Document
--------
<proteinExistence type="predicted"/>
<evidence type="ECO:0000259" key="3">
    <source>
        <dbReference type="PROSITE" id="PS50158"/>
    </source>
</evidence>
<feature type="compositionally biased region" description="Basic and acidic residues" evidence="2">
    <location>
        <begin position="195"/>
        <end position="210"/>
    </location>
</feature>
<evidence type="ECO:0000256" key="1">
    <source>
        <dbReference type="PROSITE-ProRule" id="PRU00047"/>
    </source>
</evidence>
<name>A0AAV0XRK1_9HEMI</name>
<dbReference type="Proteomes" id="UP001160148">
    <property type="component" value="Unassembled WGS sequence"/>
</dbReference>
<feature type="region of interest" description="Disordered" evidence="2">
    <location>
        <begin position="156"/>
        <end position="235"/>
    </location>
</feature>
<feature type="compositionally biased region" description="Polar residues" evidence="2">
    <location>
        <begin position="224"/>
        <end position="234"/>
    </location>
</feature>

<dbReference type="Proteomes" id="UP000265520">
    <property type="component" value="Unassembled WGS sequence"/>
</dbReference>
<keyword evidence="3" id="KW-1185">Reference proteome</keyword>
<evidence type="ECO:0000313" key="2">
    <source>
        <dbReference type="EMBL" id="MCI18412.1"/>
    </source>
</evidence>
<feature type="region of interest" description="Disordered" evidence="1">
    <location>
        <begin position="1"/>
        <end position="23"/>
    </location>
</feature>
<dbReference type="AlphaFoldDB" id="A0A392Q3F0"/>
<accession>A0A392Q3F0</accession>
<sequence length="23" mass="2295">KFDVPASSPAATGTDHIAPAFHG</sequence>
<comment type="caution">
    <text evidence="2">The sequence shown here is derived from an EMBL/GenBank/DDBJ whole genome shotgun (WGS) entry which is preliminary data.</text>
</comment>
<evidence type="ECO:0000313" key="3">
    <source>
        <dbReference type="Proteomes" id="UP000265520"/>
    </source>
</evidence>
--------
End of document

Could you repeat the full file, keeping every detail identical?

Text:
<proteinExistence type="predicted"/>
<evidence type="ECO:0000259" key="3">
    <source>
        <dbReference type="PROSITE" id="PS50158"/>
    </source>
</evidence>
<feature type="compositionally biased region" description="Basic and acidic residues" evidence="2">
    <location>
        <begin position="195"/>
        <end position="210"/>
    </location>
</feature>
<evidence type="ECO:0000256" key="1">
    <source>
        <dbReference type="PROSITE-ProRule" id="PRU00047"/>
    </source>
</evidence>
<name>A0AAV0XRK1_9HEMI</name>
<dbReference type="Proteomes" id="UP001160148">
    <property type="component" value="Unassembled WGS sequence"/>
</dbReference>
<feature type="region of interest" description="Disordered" evidence="2">
    <location>
        <begin position="156"/>
        <end position="235"/>
    </location>
</feature>
<feature type="compositionally biased region" description="Polar residues" evidence="2">
    <location>
        <begin position="224"/>
        <end position="234"/>
    </location>
</feature>

<dbReference type="Proteomes" id="UP000265520">
    <property type="component" value="Unassembled WGS sequence"/>
</dbReference>
<keyword evidence="3" id="KW-1185">Reference proteome</keyword>
<evidence type="ECO:0000313" key="2">
    <source>
        <dbReference type="EMBL" id="MCI18412.1"/>
    </source>
</evidence>
<feature type="region of interest" description="Disordered" evidence="1">
    <location>
        <begin position="1"/>
        <end position="23"/>
    </location>
</feature>
<dbReference type="AlphaFoldDB" id="A0A392Q3F0"/>
<accession>A0A392Q3F0</accession>
<sequence length="23" mass="2295">KFDVPASSPAATGTDHIAPAFHG</sequence>
<comment type="caution">
    <text evidence="2">The sequence shown here is derived from an EMBL/GenBank/DDBJ whole genome shotgun (WGS) entry which is preliminary data.</text>
</comment>
<evidence type="ECO:0000313" key="3">
    <source>
        <dbReference type="Proteomes" id="UP000265520"/>
    </source>
</evidence>